People get to be angry and anger is not the problem, it's about what we do with our anger. Is it destructive? Is it retraumatizing to yourself or the other person? Anger keeps you in that victim mentality. You gotta do something different and want to do something different. You should ask him:

  • "Do you want to keep this up forever?"
  • "Do you want a better relationship than we've ever had before?"

If his answers are "no," then you'll want to get some help or strongly consider a separation. But there's always hope. Some people want to change and look at this from all sides, whether that's through EMS Weekend or EMS Online. We at Affair Recovery want to help and support you both in any way we can.

If you're a current course participant or active Group Leader, I encourage you to take advantage of this feature of the Recovery Library. To get started, simply search our Recovery Library for your question before submitting a new one. Then, look for the "Expert Q&A" link in your dashboard and submit up to one question a week, keeping it to 250 words or less. Additionally, our Recovery Library has more than 3,300 Q&A videos as well as numerous articles, mentor stories and much more. While you do have to be enrolled in a course to ask a question, enrollment isn't necessary to become a Recovery Library member. And right now, we're offering a discount when you sign up for a six- or 12-month recurring membership. I hope you'll give this invaluable resource a try.

Register Today for the Life-Changing Experience of EMS Weekend for Couples.

Ready to process your pain, break through barriers to healing, and start building a better future for your relationship? If you answered "yes" to any of these questions, then you won't want to wait to register in our Virtual EMS Weekend intensive for couples. Space is limited.

During EMS Weekend, Affair Recovery founder and president Rick Reynolds provides invaluable guidance on accepting your situation, taking accountability and developing empathy for your mate. But that’s not all! You’ll also be placed in a supportive, small group of other couples, where you’ll work through restorative, transformative exercises with an experienced infidelity counselor. Our EMS Virtual Weekend is backed by numerous participant testimonials, including this one:

"Before EMS Weekend, I was expecting it to be hard and triggering for both of us. I expected to have moments where we would need to separate because of the painful memories we had to face. To my surprise, that was not the case. My fiancé had little to no moments of distress. He didn't display the usual signs of trauma — arm twitching, needing the weighted blanket, flooding — just minor discomfort and obvious pain. And I think that's due to the way Affair Recovery approaches it. I believe he felt safe, understood and well-represented. Our counseling session provided a breakthrough for us, and it gave me just the right adjustment that I needed to really be there for him. This program brought us closer, and we were even hugging and loving on each other without any barriers by Sunday." — Virtual EMS Weekend participant | February 2021.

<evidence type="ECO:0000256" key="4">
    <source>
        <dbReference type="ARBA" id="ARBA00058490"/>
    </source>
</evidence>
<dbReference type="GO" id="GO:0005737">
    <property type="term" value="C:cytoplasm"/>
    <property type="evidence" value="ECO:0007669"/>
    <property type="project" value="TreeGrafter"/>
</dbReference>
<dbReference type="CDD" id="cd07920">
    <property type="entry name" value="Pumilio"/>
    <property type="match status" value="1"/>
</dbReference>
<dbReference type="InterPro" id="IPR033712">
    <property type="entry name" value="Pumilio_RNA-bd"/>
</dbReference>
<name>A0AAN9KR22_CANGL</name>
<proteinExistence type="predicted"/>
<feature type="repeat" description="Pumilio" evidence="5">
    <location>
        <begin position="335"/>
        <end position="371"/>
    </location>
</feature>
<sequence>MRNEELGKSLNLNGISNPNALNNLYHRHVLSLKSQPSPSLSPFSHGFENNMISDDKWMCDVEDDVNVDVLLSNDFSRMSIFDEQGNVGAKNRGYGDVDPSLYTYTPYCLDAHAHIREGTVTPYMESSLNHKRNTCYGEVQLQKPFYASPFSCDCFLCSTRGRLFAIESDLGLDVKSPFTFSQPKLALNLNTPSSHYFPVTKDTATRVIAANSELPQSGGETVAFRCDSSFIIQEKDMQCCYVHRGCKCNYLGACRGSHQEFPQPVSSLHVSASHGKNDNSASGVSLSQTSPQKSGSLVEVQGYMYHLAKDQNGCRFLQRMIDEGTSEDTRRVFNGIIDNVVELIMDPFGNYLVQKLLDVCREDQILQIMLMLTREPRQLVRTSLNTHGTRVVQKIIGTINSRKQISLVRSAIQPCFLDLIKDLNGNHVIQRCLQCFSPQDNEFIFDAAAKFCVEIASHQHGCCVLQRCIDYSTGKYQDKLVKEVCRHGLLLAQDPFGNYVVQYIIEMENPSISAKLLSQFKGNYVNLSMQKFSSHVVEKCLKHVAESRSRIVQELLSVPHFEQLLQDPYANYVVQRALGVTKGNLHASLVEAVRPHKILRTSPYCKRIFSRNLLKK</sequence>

Join Rick and our team of Affair Recovery experts for EMS Weekend and begin building toward a new, better relationship. Use the button below to enroll in our next session of healing.

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Comments

Stonewalling

The article addressing this as stonewalling by the victim is too general making g it inaccurate. In my case my husband has cheated multiple times. He has never taken full accountability and I do not talk to him because he refuses to discuss or tell anything I don’t find out on my own. Actually addressing any of it offends him - he thinks sorry is alll it takes to be done - til the next time. Ever heard of narcissism? Your emails never address that many cheaters are cluster b’s

Article just read

I have, after discovering my husband's affair through entire marriage of 10 years, read many to most of your articles and videos on this site and others to help me and sometimes him for the last 5 years. I am repeatedly amazed..shocked and disappointed by the worry, concern, understanding, and protectiveness of the spouse whom causes such damage and destruction. It just reinforces as with most social media..tv..music and even help sites and books that in many, too many ways damage is minimized, excused, overlooked and sometimes even glorified while the one who creates such hurt, damage, destruction regardless of reason is excused, hand held, and helped, focused on, and felt sorry for. It's a great boost for them I'm sure to repeatedly be told they are not that bad, there are millions who have done the same, their relationship will be improved by the actions, they will be forgiven, others they have destroyed need to follow rules as to not upset them or hurt them, or remind them. Others must be fair, others may only ask these questions and expect answers about their actions. Seriously let's just minimize the effects of breaking vows and ultimate selfishness and destruction to another's trust,
Life, safety, health, etc etc and basically tell them to toughen up while we coddle the abuser. Nowonder so much of this goes on, finding partners outside a marriage so easy, selfishness and selfish actions are quickly supposed to be forgiven, excused, understood, empathized and eventually thanked for. It is quite maddening, hurtful and not surprising that the loyal faithful honest ones are not helped near to the degree nor with the concern and delicateness as the ones whom destroyed it. I'm sure I'll get email telling me me and my nice poor wayward husband need to attend or buy your program so he can meet and mingle with others who have done what he did and feel better about himself. No thanks.